• Do any particular activities cause you to feel short of breath?
  • How much exercise can you do before you become short of breath?
  • Does your shortness of breath prevent you from performing your normal activities?
  • Are you experiencing any other symptoms, such as chest pain or nausea?

Tests and procedures

In-office tests and other procedures to evaluate your lungs and heart and diagnose the underlying cause include:

  • Blood tests to look for markers of inflammation or disease
  • Breathing and pulmonary function tests, such as spirometry to measure your lung function
  • Chest X-ray and other imaging tests, such as MRI (magnetic resonance imaging) or CT (computed tomography)

It is not always possible to diagnose an underlying cause or condition. If the problem persists and your provider is unable to determine a cause, seeking a second opinion may give you more information and answers.

How is shortness of breath treated?

Treating the underlying cause of shortness of breath can usually improve your symptoms. In most cases, the cause is short-lived, not serious, and there is an effective treatment strategy. Examples include respiratory infections and allergies.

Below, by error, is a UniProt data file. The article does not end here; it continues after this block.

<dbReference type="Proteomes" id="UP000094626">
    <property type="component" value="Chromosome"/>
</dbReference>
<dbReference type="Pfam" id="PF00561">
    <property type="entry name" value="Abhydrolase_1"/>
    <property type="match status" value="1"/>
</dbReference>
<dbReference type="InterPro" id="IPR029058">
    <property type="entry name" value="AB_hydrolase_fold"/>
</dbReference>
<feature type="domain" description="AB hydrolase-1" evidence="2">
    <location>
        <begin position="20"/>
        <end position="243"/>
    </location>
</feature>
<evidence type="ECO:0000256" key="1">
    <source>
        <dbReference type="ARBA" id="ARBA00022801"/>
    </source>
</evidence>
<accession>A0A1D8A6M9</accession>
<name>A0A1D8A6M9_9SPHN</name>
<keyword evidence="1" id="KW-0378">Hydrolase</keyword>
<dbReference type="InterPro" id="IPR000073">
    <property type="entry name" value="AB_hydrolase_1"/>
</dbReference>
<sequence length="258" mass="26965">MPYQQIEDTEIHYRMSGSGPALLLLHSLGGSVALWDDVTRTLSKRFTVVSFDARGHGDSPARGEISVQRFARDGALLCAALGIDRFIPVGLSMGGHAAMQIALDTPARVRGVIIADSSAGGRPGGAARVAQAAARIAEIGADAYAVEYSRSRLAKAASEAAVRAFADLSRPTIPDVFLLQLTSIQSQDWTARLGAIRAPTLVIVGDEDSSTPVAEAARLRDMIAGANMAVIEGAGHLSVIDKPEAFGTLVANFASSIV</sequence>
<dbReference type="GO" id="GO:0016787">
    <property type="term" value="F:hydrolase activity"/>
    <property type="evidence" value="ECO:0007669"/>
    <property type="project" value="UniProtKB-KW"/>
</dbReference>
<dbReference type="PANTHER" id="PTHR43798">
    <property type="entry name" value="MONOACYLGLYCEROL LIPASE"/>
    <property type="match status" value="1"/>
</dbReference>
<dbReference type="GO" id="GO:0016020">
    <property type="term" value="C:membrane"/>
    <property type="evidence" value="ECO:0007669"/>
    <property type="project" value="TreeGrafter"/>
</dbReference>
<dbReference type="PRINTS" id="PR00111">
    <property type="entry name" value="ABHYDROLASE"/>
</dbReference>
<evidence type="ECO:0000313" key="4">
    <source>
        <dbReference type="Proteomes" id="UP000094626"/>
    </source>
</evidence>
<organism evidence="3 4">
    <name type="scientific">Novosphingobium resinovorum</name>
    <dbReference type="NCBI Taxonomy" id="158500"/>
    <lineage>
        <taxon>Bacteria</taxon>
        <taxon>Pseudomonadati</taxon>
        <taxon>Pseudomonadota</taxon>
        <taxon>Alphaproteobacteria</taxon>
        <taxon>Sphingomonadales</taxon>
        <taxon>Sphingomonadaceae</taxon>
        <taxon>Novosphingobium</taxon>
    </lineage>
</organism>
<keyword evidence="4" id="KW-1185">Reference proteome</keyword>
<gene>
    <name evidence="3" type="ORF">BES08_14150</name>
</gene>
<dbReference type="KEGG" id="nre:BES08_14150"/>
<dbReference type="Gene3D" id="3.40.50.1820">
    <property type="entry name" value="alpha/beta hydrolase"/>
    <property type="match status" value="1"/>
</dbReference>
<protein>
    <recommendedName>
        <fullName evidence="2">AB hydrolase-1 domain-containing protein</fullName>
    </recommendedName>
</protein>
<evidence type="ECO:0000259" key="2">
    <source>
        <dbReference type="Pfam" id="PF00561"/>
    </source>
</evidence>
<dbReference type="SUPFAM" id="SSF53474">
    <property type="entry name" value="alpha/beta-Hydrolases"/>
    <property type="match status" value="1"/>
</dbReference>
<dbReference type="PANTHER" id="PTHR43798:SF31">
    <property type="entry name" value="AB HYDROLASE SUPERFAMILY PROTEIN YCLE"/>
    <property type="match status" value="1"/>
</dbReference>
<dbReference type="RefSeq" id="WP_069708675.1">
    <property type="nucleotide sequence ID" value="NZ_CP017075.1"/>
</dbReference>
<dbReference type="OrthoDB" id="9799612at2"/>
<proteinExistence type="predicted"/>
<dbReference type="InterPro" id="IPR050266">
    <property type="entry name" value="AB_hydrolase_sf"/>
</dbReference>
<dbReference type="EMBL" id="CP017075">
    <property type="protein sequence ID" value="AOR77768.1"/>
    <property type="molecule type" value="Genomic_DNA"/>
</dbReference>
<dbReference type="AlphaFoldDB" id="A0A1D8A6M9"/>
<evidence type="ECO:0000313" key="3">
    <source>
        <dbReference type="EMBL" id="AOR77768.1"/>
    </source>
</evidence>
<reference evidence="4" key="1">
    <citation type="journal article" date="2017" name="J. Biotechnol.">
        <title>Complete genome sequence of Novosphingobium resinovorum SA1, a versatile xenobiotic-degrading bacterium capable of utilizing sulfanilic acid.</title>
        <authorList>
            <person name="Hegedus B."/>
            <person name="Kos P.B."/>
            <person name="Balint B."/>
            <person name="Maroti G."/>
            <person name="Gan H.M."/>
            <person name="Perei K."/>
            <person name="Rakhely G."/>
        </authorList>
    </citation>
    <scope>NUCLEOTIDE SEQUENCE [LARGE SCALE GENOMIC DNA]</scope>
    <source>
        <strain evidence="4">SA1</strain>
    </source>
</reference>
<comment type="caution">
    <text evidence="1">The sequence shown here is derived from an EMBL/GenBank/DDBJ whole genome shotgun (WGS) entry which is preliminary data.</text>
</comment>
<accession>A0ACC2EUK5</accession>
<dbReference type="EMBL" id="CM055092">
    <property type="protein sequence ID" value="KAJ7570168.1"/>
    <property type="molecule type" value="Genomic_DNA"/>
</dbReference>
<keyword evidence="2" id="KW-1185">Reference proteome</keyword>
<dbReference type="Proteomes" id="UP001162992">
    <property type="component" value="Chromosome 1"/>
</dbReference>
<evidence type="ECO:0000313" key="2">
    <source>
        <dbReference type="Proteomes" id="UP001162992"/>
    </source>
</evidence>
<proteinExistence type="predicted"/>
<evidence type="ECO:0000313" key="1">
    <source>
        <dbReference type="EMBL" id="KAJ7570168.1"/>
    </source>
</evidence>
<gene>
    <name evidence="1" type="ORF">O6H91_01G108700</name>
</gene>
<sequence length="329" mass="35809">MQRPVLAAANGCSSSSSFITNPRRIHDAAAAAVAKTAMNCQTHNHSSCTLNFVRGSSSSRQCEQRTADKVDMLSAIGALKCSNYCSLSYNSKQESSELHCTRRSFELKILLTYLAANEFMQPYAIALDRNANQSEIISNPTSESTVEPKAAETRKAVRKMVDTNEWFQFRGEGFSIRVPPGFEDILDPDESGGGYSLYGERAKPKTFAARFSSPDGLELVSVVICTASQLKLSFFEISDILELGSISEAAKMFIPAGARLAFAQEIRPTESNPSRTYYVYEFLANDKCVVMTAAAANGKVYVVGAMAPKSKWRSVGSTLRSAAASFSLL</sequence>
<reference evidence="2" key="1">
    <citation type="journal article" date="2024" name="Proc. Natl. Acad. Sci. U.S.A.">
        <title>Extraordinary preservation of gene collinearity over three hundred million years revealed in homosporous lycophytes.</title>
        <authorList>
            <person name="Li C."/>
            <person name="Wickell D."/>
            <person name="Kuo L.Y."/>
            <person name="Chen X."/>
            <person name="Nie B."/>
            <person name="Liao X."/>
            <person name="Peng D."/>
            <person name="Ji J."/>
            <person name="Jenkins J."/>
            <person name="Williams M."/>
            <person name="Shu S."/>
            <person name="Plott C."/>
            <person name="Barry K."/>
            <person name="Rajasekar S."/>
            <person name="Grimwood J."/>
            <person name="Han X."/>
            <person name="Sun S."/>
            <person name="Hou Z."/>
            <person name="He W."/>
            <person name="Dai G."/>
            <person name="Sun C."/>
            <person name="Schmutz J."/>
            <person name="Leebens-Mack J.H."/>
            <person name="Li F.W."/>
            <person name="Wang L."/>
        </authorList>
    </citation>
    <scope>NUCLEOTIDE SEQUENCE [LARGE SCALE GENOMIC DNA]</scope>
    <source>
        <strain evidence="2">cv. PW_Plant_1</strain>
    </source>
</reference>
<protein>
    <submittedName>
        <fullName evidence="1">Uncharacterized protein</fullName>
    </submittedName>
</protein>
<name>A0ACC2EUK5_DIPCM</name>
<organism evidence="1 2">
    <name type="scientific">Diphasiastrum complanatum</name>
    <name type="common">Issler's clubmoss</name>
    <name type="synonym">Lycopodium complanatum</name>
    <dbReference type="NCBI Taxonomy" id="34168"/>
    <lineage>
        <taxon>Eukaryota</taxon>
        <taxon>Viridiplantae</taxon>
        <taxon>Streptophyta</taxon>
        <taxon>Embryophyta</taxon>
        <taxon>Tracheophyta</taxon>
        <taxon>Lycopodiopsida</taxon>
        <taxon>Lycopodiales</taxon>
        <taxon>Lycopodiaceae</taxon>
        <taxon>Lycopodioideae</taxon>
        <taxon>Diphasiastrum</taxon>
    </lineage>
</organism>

Medical treatments

Depending on the cause and severity of dyspnea, medical interventions may include:

  • Breathing exercises
  • Bronchodilators, including asthma and COPD inhalers
  • Heart medicine
  • Supplemental oxygen
  • Surgery and minimally invasive procedures

Shortness of breath treatment at home

To ease your shortness of breath or keep it from getting worse, there are several self-care steps including:

  • Address any other medical problems you have that may be contributing to your shortness of breath.
  • Increase the amount of cool air around you, such as using a fan or cool mist humidifier or by sitting near an open window (if the outside air is cool).